This concept is absolutely genius and the execution is one of the funniest things I’ve ever read.
A few years ago, Ethan Nicolle was playing with his five-year-old brother Malachai and decided it would be fun to take Malachai’s imagined play and illustrate it as a superhero comic. It all started when Malachai took a toy police officer and added a firefighter’s axe. They grabbed another figure and the nearest weapon-like implement at hand—a recorder, which led to Axe Cop’s first partner, Flute Cop—and went to chop off the heads of dinosaurs and other sundry bad guys.
In his book Killing Monsters: Why Children Need Fantasy, Super Heroes, and Make-Believe Violence, Gerard Jones argues that the young use violent fantasies as a way of coping with their real-life powerlessness, smallness, and helplessness—the point is not mutilation and bloodshed but power, a desire to have some kind of ability to control their circumstances: Young people [use] fantasies of combat in order to feel stronger, to access their emotions, to take control of their anxieties, to calm themselves down in the face of real violence, to fight their way through emotional challenges and lift themselves to new developmental levels. The violence is pretend in its purest form and in no way reflects any desire to do actual harm; it’s all about wanting to deal with forces beyond their control.
So in Malachai’s Axe Cop fantasies we see plenty of violence, but all in the quest for more power to vanquish scary bad guys. And because he is only five, we get none of the worries about logic or consistency or reality that too often limit the imaginations of older writers, with wild and hilarious results. Axe Cop doesn’t just have a pet T. Rex, he has a pet T. Rex that breathes fire, has a super-duper fast bite, wears cop glasses and a cop badge shaped like himself, has robot-machine-gun arms, feeds on bad guys, can fly to catch bad guys on the moon and sun, and has spikes that only stab you if you are bad (and whose worst enemy is a lamp that comes alive early in the morning). Axe Cop is constantly holding tryouts for more partners to make himself more powerful and even gets a part-time job at a fruit stand so he can afford to buy more guns. When he encounters a giant robot with two swords and one eye that is too big for head-chopping with an axe, Axe Cop from nowhere pulls out a baby with a magical unicorn horn to throw at the robot’s eye and explode its head. Axe Cop doesn’t just chop off the heads of bad guys, he also shoots them, blows them up, poisons them, and uses any other form of death-dealing Malachai can imagine. He also never rests because he spends each night sneaking into bad guys’ houses to kill them in their sleep. But don’t worry, there’s a morality to it all—if he could do anything he wanted, he would make a bomb that only kills bad guys and would make sure to turn all the aliens evil before killing them all, so that no one undeserving has to die.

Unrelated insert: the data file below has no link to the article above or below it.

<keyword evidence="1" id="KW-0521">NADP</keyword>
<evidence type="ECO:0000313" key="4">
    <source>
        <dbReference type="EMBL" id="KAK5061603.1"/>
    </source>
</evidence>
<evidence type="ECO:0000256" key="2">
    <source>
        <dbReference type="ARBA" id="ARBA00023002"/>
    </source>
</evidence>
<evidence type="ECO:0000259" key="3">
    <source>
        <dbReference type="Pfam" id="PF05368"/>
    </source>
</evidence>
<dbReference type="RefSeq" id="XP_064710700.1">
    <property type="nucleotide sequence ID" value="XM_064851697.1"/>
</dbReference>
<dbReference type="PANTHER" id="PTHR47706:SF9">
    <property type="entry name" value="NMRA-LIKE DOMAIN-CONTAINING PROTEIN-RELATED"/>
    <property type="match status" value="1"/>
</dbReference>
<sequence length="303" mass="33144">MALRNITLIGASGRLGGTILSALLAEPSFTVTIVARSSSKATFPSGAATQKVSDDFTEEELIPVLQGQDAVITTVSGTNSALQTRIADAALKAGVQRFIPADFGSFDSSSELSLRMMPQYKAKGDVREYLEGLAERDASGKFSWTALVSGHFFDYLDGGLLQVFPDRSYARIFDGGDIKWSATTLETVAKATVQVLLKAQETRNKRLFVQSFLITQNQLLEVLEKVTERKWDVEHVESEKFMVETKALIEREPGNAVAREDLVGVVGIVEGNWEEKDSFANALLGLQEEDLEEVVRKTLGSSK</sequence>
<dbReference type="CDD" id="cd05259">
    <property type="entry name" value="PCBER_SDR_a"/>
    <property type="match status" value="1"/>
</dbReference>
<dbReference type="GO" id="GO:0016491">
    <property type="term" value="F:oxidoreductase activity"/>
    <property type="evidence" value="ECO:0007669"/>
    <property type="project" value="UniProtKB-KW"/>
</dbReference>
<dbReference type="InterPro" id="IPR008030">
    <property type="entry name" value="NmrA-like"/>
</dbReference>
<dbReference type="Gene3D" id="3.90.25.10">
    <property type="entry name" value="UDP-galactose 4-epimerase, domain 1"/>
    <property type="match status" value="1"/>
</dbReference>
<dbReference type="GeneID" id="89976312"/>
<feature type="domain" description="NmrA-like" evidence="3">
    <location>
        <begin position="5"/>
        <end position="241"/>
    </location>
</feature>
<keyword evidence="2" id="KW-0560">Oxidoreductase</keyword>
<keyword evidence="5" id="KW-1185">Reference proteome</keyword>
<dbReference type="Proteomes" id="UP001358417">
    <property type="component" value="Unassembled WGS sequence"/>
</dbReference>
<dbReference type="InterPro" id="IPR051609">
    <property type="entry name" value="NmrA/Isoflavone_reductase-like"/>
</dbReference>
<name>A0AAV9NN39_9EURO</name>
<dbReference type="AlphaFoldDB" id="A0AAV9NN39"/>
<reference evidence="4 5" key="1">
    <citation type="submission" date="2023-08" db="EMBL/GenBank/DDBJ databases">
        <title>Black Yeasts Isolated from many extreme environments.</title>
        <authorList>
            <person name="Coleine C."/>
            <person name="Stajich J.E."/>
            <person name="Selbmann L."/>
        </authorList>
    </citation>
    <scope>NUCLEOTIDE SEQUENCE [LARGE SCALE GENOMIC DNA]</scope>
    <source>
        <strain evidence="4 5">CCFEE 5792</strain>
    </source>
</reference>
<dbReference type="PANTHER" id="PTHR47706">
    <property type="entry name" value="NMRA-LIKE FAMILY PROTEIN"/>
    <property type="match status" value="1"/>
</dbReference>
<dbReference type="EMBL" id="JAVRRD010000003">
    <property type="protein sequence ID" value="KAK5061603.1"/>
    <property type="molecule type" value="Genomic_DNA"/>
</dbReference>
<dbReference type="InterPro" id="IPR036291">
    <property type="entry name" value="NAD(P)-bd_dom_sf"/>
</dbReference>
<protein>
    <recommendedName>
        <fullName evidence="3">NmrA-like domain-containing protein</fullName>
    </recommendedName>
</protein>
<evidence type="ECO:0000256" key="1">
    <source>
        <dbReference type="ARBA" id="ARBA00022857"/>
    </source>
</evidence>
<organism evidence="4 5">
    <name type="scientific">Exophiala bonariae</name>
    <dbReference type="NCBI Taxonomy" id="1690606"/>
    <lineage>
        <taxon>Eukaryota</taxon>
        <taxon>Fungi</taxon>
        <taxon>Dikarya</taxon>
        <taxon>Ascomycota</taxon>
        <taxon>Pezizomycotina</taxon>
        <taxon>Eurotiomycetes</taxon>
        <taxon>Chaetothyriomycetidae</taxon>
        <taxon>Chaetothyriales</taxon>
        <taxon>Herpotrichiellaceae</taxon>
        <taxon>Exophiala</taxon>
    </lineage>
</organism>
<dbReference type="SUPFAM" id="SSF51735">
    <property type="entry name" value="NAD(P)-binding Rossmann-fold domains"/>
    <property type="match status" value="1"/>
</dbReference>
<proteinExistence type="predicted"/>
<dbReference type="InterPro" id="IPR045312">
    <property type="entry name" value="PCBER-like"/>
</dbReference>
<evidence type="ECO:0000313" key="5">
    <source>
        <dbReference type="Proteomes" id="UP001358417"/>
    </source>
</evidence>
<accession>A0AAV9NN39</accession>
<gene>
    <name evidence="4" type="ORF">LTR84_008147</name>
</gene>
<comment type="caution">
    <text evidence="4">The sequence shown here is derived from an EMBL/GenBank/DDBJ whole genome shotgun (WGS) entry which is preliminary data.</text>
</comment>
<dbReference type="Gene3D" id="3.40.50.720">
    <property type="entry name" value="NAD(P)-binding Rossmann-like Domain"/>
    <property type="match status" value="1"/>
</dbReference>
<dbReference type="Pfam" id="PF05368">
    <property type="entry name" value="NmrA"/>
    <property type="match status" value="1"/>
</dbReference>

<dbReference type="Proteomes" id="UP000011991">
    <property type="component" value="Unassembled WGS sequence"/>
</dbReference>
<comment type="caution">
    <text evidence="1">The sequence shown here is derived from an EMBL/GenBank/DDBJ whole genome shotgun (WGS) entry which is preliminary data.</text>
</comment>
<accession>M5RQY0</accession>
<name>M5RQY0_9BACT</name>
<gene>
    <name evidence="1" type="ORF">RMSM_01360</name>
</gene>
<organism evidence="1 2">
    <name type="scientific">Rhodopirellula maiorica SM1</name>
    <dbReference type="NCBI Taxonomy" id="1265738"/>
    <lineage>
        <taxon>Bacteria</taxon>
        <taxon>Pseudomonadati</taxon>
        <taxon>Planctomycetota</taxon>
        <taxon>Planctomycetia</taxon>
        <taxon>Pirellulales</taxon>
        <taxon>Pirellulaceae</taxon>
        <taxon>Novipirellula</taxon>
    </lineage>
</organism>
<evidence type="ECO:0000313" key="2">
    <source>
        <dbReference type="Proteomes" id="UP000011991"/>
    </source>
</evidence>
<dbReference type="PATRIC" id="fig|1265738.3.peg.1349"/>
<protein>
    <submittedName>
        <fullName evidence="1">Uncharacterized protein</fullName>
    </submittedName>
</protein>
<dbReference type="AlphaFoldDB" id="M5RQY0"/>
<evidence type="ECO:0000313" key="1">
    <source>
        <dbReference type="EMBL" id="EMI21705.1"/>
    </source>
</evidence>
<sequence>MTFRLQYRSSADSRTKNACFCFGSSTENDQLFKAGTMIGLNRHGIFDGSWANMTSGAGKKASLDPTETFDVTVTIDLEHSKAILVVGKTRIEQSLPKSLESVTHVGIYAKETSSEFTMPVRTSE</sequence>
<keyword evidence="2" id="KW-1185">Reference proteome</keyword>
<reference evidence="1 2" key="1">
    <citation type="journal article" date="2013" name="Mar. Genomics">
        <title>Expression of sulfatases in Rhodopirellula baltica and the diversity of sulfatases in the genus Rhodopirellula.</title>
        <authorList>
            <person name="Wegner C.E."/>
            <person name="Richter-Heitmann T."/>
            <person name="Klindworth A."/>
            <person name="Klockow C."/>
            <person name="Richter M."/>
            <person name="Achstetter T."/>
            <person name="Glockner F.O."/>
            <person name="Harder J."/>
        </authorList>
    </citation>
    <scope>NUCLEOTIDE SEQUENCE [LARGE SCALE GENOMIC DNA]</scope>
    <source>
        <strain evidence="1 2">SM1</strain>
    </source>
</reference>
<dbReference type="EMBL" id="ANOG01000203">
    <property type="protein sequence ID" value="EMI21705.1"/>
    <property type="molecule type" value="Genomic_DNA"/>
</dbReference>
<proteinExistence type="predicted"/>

Ethan takes these wild imaginings and brings them to life splendidly. His illustrations are fun and he does his best to accurately portray Malachai’s intentions without parody or satire, so they end up more “realistic” than cartoonish or stylized. If only all five-year-olds had someone like Malachai to bring their imaginations to life this way, because the opportunity to share in them is a joyful delight.